|You can find your router's DHCP address assignment range on its configuration WEB page. The router is your LAN's gateway to the Internet and it's LAN IP address is the same as your local computer's default gateway address.|
Since your Linux box is unable to connect, I will give direction specific to Windows XP:
Open Control Panel
Open the Network Connections dialog.
ALT+Click the Local Area Network icon and select Status in the resulting context menu.
In the Status dialog select the Details tab.
Your router's IP address is the same as the Default Gateway address. Write it down for the next step.
Close all open dialogs then open a WEB browser window.
In the address bar, enter the Default Gateway IP address in the following form:
http://xxx.xxx.xxx (xxx.xxx.xxx represents the Default Geteway IP address written down earlier)
A password dialog will usually open.
Your router's user manual should include the default user name and password unless you have reset this information.
Log into your router's WEB page. From there you can navigate to the DHCP server's configuration page.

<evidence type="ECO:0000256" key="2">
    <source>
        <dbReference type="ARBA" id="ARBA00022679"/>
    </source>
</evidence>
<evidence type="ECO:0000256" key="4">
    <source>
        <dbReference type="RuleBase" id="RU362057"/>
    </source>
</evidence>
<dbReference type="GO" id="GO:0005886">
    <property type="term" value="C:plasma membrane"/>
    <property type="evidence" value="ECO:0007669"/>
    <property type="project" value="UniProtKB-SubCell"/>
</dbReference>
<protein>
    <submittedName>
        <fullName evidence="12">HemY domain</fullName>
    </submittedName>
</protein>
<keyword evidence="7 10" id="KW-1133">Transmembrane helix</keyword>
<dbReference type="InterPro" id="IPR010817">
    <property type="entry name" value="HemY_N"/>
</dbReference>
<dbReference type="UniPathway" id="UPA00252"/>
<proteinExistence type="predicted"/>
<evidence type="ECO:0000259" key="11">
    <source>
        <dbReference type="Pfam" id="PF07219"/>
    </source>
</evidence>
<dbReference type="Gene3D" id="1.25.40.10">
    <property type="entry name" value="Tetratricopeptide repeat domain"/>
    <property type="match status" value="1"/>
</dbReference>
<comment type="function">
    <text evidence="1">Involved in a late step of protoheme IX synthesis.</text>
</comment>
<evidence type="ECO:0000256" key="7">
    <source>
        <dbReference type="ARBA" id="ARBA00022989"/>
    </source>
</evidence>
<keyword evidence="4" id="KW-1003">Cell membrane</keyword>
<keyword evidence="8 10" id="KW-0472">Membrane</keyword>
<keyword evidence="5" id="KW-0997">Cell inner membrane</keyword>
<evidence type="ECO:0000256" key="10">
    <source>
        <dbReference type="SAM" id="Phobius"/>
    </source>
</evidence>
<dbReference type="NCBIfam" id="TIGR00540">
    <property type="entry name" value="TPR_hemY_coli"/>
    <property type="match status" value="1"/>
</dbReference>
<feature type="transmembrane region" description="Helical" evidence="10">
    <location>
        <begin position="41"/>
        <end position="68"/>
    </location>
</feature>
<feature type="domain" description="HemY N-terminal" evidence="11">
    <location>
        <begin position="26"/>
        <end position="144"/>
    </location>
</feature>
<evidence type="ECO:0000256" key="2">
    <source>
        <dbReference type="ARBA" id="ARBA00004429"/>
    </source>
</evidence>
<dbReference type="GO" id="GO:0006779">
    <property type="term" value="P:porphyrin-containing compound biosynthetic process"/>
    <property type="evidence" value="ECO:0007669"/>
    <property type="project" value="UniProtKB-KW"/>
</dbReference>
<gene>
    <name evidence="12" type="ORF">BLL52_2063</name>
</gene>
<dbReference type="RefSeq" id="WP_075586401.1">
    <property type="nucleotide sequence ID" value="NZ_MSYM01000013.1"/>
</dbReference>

Unfortunately each router uses a different arrangement for the configuration WEB page. You should be able to learn where to look in your routers user manual. If you do not have a printed user manual, you should be able to go to the manufacturer's WEB site and download one (usually in pdf format).
I suggest you first confirm that the router's DHCP server is configured to provide enough IP addresses. The usual default configuration on most routers should normally be set to support more than three, but I may be wrong since I have used only two brands. If not, then you may want to try configuring the Linux computer to use a static IP address.
Remember that if the Linux box uses a wireless connection, the issue may not be related to the router at all, but to the Linux box's wireless configuration
Again, more information may prove helpful,
Ernie Registered Linux User 247790